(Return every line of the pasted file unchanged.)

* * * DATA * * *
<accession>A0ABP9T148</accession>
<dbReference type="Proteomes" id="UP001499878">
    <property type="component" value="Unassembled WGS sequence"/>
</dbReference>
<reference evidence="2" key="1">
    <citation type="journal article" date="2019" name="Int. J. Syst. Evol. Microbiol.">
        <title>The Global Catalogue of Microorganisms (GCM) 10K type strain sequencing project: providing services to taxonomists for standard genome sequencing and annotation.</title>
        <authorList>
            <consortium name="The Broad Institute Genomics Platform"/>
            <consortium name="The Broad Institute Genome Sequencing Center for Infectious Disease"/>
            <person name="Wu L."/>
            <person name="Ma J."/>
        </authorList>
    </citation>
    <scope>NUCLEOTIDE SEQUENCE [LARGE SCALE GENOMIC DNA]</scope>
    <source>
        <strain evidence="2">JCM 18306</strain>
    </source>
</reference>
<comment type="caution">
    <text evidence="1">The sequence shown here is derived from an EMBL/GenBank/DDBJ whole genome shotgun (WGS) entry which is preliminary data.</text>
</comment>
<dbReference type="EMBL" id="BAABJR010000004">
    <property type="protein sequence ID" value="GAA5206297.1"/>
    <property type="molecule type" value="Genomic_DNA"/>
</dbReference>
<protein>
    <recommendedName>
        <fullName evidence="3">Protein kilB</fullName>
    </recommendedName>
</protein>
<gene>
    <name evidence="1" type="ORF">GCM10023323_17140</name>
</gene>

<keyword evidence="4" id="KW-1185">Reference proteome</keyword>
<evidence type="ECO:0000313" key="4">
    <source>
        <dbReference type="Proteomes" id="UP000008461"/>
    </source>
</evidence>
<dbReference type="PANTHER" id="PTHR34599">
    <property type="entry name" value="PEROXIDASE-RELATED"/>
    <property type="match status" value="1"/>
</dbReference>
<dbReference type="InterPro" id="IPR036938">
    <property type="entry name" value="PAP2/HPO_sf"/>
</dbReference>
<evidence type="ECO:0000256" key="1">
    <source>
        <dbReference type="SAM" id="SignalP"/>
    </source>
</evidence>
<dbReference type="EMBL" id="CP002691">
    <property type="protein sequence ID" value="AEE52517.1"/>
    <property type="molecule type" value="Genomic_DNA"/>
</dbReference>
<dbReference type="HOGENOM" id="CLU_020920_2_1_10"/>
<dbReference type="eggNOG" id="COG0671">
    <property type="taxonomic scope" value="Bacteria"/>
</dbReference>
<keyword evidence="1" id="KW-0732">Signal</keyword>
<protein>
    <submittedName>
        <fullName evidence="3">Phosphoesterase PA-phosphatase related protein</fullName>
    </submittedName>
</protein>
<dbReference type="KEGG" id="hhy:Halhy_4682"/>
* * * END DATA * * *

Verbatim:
<accession>A0ABP9T148</accession>
<dbReference type="Proteomes" id="UP001499878">
    <property type="component" value="Unassembled WGS sequence"/>
</dbReference>
<reference evidence="2" key="1">
    <citation type="journal article" date="2019" name="Int. J. Syst. Evol. Microbiol.">
        <title>The Global Catalogue of Microorganisms (GCM) 10K type strain sequencing project: providing services to taxonomists for standard genome sequencing and annotation.</title>
        <authorList>
            <consortium name="The Broad Institute Genomics Platform"/>
            <consortium name="The Broad Institute Genome Sequencing Center for Infectious Disease"/>
            <person name="Wu L."/>
            <person name="Ma J."/>
        </authorList>
    </citation>
    <scope>NUCLEOTIDE SEQUENCE [LARGE SCALE GENOMIC DNA]</scope>
    <source>
        <strain evidence="2">JCM 18306</strain>
    </source>
</reference>
<comment type="caution">
    <text evidence="1">The sequence shown here is derived from an EMBL/GenBank/DDBJ whole genome shotgun (WGS) entry which is preliminary data.</text>
</comment>
<dbReference type="EMBL" id="BAABJR010000004">
    <property type="protein sequence ID" value="GAA5206297.1"/>
    <property type="molecule type" value="Genomic_DNA"/>
</dbReference>
<protein>
    <recommendedName>
        <fullName evidence="3">Protein kilB</fullName>
    </recommendedName>
</protein>
<gene>
    <name evidence="1" type="ORF">GCM10023323_17140</name>
</gene>

<keyword evidence="4" id="KW-1185">Reference proteome</keyword>
<evidence type="ECO:0000313" key="4">
    <source>
        <dbReference type="Proteomes" id="UP000008461"/>
    </source>
</evidence>
<dbReference type="PANTHER" id="PTHR34599">
    <property type="entry name" value="PEROXIDASE-RELATED"/>
    <property type="match status" value="1"/>
</dbReference>
<dbReference type="InterPro" id="IPR036938">
    <property type="entry name" value="PAP2/HPO_sf"/>
</dbReference>
<evidence type="ECO:0000256" key="1">
    <source>
        <dbReference type="SAM" id="SignalP"/>
    </source>
</evidence>
<dbReference type="EMBL" id="CP002691">
    <property type="protein sequence ID" value="AEE52517.1"/>
    <property type="molecule type" value="Genomic_DNA"/>
</dbReference>
<dbReference type="HOGENOM" id="CLU_020920_2_1_10"/>
<dbReference type="eggNOG" id="COG0671">
    <property type="taxonomic scope" value="Bacteria"/>
</dbReference>
<keyword evidence="1" id="KW-0732">Signal</keyword>
<protein>
    <submittedName>
        <fullName evidence="3">Phosphoesterase PA-phosphatase related protein</fullName>
    </submittedName>
</protein>
<dbReference type="KEGG" id="hhy:Halhy_4682"/>